Monday, June 27, 2011


Quote from The Week, “Teens were no good at guessing which songs would do well. Their brain scans, on the other hand, often registered excitement for many of the songs that did become commercially successful—even if the teens said they didn't really like the songs. The results are further proof that consumers may not be aware of—or at least want to admit—what they like. A new field of research—neuroeconomics--studies just that phenomenon, anticipating popular trends by surveying gray matter.”

A couple entries ago I wrote a story where the most absurd part seemed to be not the teleportation of people to other locations but the reading of people's minds. Further, the most egregious of my transgressions appeared to be the suggestion that some corporation will make people feel or think things in the future. It appears I was wrong. We are starting to unlock the mind. And a new field of study, derived from the prevailing capitalistic mentality is aptly called neuroeconomics—the study of the brain to deduce what has economic potential. One of the major premises is that sellers have stopped trusting people to tell them the truth. They now bypass the word of the horse's mouth and go straight to the spark of neurons in the horse's brain.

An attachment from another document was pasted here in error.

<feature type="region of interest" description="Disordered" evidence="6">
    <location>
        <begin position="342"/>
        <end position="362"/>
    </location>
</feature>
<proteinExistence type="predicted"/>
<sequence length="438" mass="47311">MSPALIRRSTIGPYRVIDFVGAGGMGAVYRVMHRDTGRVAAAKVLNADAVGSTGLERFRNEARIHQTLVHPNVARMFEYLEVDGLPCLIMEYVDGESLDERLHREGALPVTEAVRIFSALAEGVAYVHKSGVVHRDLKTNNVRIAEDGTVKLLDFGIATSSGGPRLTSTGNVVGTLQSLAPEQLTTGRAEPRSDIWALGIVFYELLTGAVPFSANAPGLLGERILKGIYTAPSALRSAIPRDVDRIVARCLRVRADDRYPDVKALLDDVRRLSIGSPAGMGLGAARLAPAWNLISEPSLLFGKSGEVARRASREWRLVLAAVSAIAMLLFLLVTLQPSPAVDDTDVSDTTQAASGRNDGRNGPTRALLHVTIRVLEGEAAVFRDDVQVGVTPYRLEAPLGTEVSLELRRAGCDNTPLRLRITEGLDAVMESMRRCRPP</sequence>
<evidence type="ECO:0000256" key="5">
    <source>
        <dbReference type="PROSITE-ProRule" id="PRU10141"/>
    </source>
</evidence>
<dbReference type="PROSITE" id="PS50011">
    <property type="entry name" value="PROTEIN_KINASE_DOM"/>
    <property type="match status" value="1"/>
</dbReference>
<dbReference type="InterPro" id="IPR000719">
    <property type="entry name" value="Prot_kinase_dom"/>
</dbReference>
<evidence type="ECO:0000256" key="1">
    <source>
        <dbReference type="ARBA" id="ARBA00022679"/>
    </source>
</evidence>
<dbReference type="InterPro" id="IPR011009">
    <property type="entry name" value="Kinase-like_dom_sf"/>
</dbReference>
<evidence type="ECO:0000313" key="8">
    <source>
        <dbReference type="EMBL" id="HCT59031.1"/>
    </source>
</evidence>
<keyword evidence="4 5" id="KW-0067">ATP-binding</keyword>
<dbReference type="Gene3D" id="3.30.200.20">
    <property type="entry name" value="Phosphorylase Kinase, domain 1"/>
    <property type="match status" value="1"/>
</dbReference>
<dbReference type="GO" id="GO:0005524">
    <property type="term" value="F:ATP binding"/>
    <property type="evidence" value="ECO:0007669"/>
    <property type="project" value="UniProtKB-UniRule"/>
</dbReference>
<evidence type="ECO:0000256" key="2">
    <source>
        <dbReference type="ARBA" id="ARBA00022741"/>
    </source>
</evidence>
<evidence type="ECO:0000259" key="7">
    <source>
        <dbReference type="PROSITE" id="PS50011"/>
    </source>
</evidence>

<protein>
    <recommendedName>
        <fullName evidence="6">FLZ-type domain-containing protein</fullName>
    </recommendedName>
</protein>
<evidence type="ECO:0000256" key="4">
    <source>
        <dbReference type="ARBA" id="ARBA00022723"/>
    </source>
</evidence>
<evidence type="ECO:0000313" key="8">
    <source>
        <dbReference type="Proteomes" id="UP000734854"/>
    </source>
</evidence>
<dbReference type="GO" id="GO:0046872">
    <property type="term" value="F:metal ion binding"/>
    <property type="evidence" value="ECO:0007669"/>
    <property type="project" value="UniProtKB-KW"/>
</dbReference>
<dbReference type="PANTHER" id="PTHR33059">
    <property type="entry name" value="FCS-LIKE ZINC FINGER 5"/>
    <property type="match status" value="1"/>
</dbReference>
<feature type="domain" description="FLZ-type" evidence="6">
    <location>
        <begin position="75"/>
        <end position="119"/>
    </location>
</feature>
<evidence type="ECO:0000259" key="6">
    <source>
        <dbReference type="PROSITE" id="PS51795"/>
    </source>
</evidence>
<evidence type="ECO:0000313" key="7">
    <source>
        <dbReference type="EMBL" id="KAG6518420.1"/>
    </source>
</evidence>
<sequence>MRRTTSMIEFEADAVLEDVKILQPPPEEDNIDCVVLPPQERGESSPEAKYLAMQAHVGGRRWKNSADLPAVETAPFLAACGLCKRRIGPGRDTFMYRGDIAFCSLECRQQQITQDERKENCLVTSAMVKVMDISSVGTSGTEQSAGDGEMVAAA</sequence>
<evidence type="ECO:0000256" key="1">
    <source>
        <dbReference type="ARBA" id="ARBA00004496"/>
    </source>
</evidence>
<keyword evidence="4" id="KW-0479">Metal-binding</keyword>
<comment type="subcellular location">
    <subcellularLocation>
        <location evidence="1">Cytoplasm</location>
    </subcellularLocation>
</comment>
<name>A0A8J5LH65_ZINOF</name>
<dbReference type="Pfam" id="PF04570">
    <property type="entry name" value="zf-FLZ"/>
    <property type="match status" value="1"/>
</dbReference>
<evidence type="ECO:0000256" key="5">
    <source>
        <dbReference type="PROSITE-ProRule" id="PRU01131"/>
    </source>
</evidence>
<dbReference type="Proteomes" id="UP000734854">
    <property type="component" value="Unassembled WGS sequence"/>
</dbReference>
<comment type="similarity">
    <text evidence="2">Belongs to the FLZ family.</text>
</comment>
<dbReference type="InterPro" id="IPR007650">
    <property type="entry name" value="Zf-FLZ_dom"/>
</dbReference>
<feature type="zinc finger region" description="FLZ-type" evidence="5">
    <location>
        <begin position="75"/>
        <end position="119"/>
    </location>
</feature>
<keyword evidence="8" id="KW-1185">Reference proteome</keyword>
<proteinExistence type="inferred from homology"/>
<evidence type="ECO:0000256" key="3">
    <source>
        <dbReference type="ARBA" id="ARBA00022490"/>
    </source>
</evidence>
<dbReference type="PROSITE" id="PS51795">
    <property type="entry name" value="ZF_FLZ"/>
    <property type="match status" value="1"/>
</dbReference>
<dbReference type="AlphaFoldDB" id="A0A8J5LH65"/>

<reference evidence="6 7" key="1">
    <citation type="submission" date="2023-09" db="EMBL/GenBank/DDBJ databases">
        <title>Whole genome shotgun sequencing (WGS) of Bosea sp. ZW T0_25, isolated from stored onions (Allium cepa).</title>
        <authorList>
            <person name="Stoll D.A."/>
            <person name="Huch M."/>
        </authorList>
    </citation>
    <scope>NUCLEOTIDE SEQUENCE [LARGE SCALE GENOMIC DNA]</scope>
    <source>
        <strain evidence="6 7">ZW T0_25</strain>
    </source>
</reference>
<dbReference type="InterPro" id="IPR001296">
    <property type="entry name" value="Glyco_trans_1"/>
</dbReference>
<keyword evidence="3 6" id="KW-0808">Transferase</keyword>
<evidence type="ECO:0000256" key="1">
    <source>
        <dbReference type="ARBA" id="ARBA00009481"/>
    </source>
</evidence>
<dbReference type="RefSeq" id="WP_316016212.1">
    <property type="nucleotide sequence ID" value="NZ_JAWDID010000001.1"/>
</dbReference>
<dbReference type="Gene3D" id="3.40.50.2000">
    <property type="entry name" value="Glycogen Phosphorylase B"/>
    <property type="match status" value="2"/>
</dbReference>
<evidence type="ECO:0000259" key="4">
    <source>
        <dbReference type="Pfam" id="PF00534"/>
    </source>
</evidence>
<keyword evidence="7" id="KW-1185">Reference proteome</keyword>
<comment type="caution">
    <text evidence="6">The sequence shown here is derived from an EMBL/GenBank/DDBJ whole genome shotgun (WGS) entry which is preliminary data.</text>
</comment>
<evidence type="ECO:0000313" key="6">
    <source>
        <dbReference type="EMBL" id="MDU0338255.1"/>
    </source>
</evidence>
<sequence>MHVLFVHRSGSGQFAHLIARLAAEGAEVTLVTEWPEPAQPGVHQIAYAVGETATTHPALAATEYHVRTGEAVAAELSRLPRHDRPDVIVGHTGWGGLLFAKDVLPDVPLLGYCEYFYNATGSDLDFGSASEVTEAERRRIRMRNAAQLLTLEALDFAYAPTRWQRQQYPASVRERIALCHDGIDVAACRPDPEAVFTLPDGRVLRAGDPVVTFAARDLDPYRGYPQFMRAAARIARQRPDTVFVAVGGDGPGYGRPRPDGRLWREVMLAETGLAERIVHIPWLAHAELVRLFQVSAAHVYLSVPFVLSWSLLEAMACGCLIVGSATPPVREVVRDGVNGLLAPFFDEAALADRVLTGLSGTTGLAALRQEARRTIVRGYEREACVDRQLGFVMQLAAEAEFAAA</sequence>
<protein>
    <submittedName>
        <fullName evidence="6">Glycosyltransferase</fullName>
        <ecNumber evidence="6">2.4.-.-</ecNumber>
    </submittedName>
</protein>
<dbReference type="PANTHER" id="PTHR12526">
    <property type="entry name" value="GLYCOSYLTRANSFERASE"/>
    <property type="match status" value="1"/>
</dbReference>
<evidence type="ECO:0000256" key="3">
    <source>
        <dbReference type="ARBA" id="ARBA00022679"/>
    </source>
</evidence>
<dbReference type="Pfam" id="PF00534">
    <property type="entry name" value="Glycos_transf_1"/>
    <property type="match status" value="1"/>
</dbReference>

Let me be clear, we are starting to read minds. Primitively, it's like an enormous picture book to us. A vague and hazy shot of something very complex, but we are deducing a lot from that snapshot. And we aren't using it to make us truly happier. We aren't using it to unlock enlightenment of sorts. We are using it to sell music. Bad music. And probably worse.

I don't protest it really. If people can tailor a product to better fit my needs then that sounds great. And all of the subjects are volunteers adequately compensated. It's not like you can run around with a mind reader gun and zap anyone.

Go ahead and do that. My main objection is that it seems to be a waste of money. Why do we even need more stuff? Being hip and on the cutting edge is no philosophy. It does not overlook any higher calling, it is the height of self-indulgence to believe that external stimuli will keep you happy and popular. What we needs resides within ourselves. We are now starting to read parts of the code that can hold keys to truly fulfilling lives, and I can tell you right now it isn't in a shiny white package with an apple logo on it. That door has been unlocked and I can tell you right now, an iPad still won't let you plug in USB devices; let alone bring you happiness.